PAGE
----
Amazon.com, Inc. (NASDAQ:AMZN) Shares Could Be 38% Below Their Intrinsic Value Estimate

By
Simply Wall St
Published
December 22, 2021
NasdaqGS:AMZN
Source: Shutterstock

Does the December share price for Amazon.com, Inc. (NASDAQ:AMZN) reflect what it's really worth? Today, we will estimate the stock's intrinsic value by taking the expected future cash flows and discounting them to today's value. We will use the Discounted Cash Flow (DCF) model on this occasion. Believe it or not, it's not too difficult to follow, as you'll see from our example!

Remember though, that there are many ways to estimate a company's value, and a DCF is just one method. If you still have some burning questions about this type of valuation, take a look at the Simply Wall St analysis model.

Check out our latest analysis for Amazon.com

The model

We use what is known as a 2-stage model, which simply means we have two different periods of growth rates for the company's cash flows. Generally the first stage is higher growth, and the second stage is a lower growth phase. To start off with, we need to estimate the next ten years of cash flows. Where possible we use analyst estimates, but when these aren't available we extrapolate the previous free cash flow (FCF) from the last estimate or reported value. We assume companies with shrinking free cash flow will slow their rate of shrinkage, and that companies with growing free cash flow will see their growth rate slow, over this period. We do this to reflect that growth tends to slow more in the early years than it does in later years.

Generally we assume that a dollar today is more valuable than a dollar in the future, so we need to discount the sum of these future cash flows to arrive at a present value estimate:

10-year free cash flow (FCF) estimate

2022 2023 2024 2025 2026 2027 2028 2029 2030 2031
Levered FCF ($, Millions) US$41.0b US$60.9b US$84.3b US$105.9b US$122.0b US$135.6b US$147.1b US$156.6b US$164.7b US$171.6b
Growth Rate Estimate Source Analyst x13 Analyst x11 Analyst x4 Analyst x4 Est @ 15.18% Est @ 11.21% Est @ 8.44% Est @ 6.49% Est @ 5.13% Est @ 4.18%
Present Value ($, Millions) Discounted @ 6.6% US$38.4k US$53.5k US$69.6k US$81.9k US$88.5k US$92.3k US$93.9k US$93.8k US$92.5k US$90.4k

("Est" = FCF growth rate estimated by Simply Wall St)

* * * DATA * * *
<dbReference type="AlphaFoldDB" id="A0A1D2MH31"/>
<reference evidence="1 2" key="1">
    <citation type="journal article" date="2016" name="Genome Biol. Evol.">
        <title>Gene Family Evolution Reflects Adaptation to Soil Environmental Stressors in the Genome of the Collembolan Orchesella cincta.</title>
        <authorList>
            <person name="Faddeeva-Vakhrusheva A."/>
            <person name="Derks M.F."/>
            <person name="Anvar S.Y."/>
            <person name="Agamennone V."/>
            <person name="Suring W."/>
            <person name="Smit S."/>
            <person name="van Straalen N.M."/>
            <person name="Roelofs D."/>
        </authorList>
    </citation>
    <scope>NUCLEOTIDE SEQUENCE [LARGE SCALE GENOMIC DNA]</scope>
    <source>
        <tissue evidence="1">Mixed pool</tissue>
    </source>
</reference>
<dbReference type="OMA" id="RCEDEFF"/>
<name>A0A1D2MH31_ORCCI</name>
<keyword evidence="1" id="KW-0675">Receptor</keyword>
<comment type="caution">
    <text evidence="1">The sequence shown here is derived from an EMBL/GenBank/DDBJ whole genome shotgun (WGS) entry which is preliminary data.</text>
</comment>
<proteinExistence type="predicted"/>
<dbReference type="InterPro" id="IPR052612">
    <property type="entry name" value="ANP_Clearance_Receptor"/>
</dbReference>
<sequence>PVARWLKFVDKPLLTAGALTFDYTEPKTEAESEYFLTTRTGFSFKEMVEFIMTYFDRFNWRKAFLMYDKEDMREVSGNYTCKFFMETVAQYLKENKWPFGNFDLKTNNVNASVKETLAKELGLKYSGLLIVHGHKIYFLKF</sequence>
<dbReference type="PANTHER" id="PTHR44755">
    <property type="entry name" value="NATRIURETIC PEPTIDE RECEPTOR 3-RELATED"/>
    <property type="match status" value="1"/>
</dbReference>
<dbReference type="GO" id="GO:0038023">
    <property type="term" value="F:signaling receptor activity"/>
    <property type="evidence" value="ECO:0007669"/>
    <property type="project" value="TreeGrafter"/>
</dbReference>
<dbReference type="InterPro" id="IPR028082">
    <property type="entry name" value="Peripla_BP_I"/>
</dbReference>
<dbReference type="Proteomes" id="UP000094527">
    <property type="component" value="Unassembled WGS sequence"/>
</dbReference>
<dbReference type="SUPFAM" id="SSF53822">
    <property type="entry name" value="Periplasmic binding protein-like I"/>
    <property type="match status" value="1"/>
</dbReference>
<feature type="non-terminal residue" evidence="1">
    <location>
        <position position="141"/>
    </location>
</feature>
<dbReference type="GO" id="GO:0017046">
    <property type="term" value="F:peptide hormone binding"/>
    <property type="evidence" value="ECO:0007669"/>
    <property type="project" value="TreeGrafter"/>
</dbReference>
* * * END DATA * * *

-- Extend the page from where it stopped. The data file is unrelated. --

Present Value of 10-year Cash Flow (PVCF) = US$795b

We now need to calculate the Terminal Value, which accounts for all the future cash flows after this ten year period. The Gordon Growth formula is used to calculate Terminal Value at a future annual growth rate equal to the 5-year average of the 10-year government bond yield of 2.0%. We discount the terminal cash flows to today's value at a cost of equity of 6.6%.

Terminal Value (TV)= FCF2031 × (1 + g) ÷ (r – g) = US$172b× (1 + 2.0%) ÷ (6.6%– 2.0%) = US$3.8t

Present Value of Terminal Value (PVTV)= TV / (1 + r)10= US$3.8t÷ ( 1 + 6.6%)10= US$2.0t

The total value is the sum of cash flows for the next ten years plus the discounted terminal value, which results in the Total Equity Value, which in this case is US$2.8t. In the final step we divide the equity value by the number of shares outstanding. Compared to the current share price of US$3.4k, the company appears quite good value at a 38% discount to where the stock price trades currently. The assumptions in any calculation have a big impact on the valuation, so it is better to view this as a rough estimate, not precise down to the last cent.

dcf
NasdaqGS:AMZN Discounted Cash Flow December 22nd 2021

Important assumptions

We would point out that the most important inputs to a discounted cash flow are the discount rate and of course the actual cash flows. You don't have to agree with these inputs, I recommend redoing the calculations yourself and playing with them. The DCF also does not consider the possible cyclicality of an industry, or a company's future capital requirements, so it does not give a full picture of a company's potential performance. Given that we are looking at Amazon.com as potential shareholders, the cost of equity is used as the discount rate, rather than the cost of capital (or weighted average cost of capital, WACC) which accounts for debt. In this calculation we've used 6.6%, which is based on a levered beta of 1.064. Beta is a measure of a stock's volatility, compared to the market as a whole. We get our beta from the industry average beta of globally comparable companies, with an imposed limit between 0.8 and 2.0, which is a reasonable range for a stable business.

Looking Ahead:

Valuation is only one side of the coin in terms of building your investment thesis, and it ideally won't be the sole piece of analysis you scrutinize for a company. The DCF model is not a perfect stock valuation tool. Instead the best use for a DCF model is to test certain assumptions and theories to see if they would lead to the company being undervalued or overvalued. For example, changes in the company's cost of equity or the risk free rate can significantly impact the valuation. Can we work out why the company is trading at a discount to intrinsic value? For Amazon.com, we've compiled three essential aspects you should assess:

  1. Risks: As an example, we've found 1 warning sign for Amazon.com that you need to consider before investing here.
  2. Future Earnings: How does AMZN's growth rate compare to its peers and the wider market? Dig deeper into the analyst consensus number for the upcoming years by interacting with our free analyst growth expectation chart.
  3. Other High Quality Alternatives: Do you like a good all-rounder? Explore our interactive list of high quality stocks to get an idea of what else is out there you may be missing!

PS. The Simply Wall St app conducts a discounted cash flow valuation for every stock on the NASDAQGS every day. If you want to find the calculation for other stocks just search here.

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